10. Claudette Miller - Tonight Is The Night
Pure, lovely giving nature anticipation that something unimaginably wonderful is going to grow out of it all.
(After overwhelmingly over-personalizing all of this phenomenal music, I really do hope it inspires some time revisiting or discovering the real thing.)
Blues Control is the duo of Russ Waterhouse and Lea Cho. Russ fucks with shit on a table, and Lea helps it all make sense on the keys. Russ helped establish No Fun Fest way back in 2004, before it sucked (kidding!). But seriously, Blues Control has a "good times" type of vibe that distances itself from a lot of the noisefuckey these days. They have a new album coming out on Holy Mountain any day now, and if it comes close to their 12" on Woodsist, it'll probably be year-end material. We can't wait. Here's a review of that 12" from Doug Mosurak's Still Single column:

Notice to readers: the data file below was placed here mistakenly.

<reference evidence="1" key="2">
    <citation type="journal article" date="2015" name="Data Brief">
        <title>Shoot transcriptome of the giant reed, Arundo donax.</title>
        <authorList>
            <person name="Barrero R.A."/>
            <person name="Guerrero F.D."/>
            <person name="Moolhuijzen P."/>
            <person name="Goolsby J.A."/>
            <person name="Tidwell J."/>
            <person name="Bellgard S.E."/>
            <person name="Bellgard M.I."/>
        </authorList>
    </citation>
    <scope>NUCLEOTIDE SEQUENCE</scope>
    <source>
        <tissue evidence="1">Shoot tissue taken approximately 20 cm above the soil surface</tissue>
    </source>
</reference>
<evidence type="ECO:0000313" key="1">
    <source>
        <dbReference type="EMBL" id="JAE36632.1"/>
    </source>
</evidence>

"Mesmerizing duo of Russ Waterhouse and Lea Cho on an assortment of keyboards, cassettes, electronics and guitar. This is where dub hits Krautrock and tiny melodies rock back and forth inside your brain. This is where the drum loop to Bell Biv Devoe's "Poison" achieves a density previously unheard of. Playful, exploratory longform jams that reverberate on and on flesh out the languid minutes one must spend examining this music's beautifully bare contours. So dank, it should come with a towel, toilet paper roll and fabric softener sheet to stuff in there. A compliment to green lives everywhere. Edition of 500, silkscreened sleeve. With another album coming out this summer (on Holy Mountain), I'm of the opinion that Blues Control will be the outfit that brings noise over to the norms. Album of the year candidate, no doubt."